The Linguistic Data Consortium will distribute the American National Corpus and handle all intellectual property arrangements and License Agreements. Members of the ANC Steering Committee have settled on a general approach, in which there are two types of licenses, one more restricted and one less restricted. The more restricted license is modeled on the licenses used in the BNC effort. The less restrictive license will be modeled on the Open Publication License, adapted to the particular circumstances of this project.
BNC permissions discussion and permissions letters, including the initial contact letter (used to open a dialogue with the author/publisher and find out whether and how to go further), the spoken permission letter used for talkers in the spoken part of the corpus, the "second permissions request" (the crucial document in which authors and publishers actually grant a license to the BNC, the background letter (a sort of BNC FAQ intended to reassure authors and publishers about what they are involved with), and the end user license (which corpus recipients sign, and which is referenced in the "second permissions request").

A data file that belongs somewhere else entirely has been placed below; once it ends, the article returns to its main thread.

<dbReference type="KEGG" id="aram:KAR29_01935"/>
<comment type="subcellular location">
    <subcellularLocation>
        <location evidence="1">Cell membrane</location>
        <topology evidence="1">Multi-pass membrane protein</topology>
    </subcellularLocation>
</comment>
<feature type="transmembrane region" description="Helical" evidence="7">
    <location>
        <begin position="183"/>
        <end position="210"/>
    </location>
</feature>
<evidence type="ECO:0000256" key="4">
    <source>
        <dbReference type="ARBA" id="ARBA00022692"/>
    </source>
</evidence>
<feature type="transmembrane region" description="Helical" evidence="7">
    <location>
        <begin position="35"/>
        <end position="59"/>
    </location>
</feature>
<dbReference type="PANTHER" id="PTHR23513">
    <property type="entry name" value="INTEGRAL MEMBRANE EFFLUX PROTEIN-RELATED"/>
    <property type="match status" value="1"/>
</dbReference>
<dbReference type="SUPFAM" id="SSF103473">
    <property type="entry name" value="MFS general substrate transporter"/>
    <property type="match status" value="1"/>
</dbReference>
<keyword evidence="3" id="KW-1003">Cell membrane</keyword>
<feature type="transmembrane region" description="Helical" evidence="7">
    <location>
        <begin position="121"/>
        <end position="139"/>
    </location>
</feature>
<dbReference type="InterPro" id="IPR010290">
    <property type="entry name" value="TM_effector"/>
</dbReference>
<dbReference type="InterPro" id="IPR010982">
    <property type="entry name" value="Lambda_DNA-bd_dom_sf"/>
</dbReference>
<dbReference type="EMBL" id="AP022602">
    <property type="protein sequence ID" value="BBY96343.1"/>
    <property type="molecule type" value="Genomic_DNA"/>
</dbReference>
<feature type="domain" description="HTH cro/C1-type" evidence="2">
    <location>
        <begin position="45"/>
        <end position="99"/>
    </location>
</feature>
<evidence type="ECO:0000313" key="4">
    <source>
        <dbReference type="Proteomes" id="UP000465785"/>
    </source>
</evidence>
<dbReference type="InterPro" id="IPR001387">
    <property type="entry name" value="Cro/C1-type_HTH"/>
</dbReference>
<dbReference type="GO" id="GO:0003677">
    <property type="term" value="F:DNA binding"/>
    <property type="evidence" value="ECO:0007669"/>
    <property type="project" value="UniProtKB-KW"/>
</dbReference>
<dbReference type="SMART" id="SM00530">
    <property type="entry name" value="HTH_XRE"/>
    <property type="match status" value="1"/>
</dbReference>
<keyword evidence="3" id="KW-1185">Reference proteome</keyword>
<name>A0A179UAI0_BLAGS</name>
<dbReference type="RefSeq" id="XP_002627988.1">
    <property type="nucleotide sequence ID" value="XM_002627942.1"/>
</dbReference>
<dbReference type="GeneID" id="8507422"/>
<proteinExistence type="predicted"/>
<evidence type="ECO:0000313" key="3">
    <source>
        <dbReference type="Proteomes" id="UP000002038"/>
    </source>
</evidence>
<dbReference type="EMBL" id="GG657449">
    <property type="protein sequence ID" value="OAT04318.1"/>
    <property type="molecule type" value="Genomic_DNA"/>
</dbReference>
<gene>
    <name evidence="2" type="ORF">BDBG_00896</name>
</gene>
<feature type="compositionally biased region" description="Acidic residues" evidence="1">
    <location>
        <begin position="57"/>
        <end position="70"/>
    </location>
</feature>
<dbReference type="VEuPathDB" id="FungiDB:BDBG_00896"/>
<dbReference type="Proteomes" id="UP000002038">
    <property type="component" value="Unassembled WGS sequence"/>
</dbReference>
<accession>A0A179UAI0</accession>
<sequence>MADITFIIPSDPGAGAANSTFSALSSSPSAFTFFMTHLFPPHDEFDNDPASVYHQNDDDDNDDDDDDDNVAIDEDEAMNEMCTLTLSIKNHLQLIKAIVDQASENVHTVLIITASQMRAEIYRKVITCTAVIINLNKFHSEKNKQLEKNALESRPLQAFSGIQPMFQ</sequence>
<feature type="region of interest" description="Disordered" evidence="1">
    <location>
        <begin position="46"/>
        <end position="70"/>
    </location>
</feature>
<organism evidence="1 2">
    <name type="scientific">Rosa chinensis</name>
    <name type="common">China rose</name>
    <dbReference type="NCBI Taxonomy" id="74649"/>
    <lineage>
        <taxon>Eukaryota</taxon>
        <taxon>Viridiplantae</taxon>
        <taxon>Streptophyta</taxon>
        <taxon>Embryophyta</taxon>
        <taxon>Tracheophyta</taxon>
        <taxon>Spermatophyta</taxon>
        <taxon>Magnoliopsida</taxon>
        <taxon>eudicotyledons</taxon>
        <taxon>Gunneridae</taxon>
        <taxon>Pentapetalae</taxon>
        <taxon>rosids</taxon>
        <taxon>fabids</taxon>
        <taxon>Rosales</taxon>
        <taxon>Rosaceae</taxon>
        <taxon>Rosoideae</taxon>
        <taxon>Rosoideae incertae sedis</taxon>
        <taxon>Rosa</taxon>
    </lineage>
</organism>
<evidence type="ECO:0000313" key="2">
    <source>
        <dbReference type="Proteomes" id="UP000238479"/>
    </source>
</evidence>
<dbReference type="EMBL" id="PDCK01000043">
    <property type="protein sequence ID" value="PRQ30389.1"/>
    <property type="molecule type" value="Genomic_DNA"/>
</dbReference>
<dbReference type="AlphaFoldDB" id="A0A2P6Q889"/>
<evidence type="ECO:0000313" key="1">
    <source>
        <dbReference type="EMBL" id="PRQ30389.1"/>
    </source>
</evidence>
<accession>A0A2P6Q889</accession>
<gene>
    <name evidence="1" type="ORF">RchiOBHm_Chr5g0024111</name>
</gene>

Licenses for open/free documentation listed on the GNU web site. Of these, the GNU Free Documentation License is probably not suitable, as it includes permission for modification, which is useful for documentation but is not appropriate here. However, liberal use of the options for "invariant sections" and "cover texts" might obviate this problem. The Open Content License also permits modification, with no apparent provision for exceptions. The Open Publication License has an option to forbid "substantive" modification (i.e. changes in formatting are OK, changes in content are not).
The ANC will have two general license types, a more restricted and a less restricted one, applying to two different parts of the corpus. We have adapted the BNC end user license for the more restricted portion of the corpus and the Open Publication License for the less restricted portion. We urge authors and publishers to use the less restricted license. For all the material, the license has to be worldwide and perpetual. Both the open and restricted licenses explicitly register our understanding that short quotations in lexicographic works are permitted. The permissions request letter should also include such language.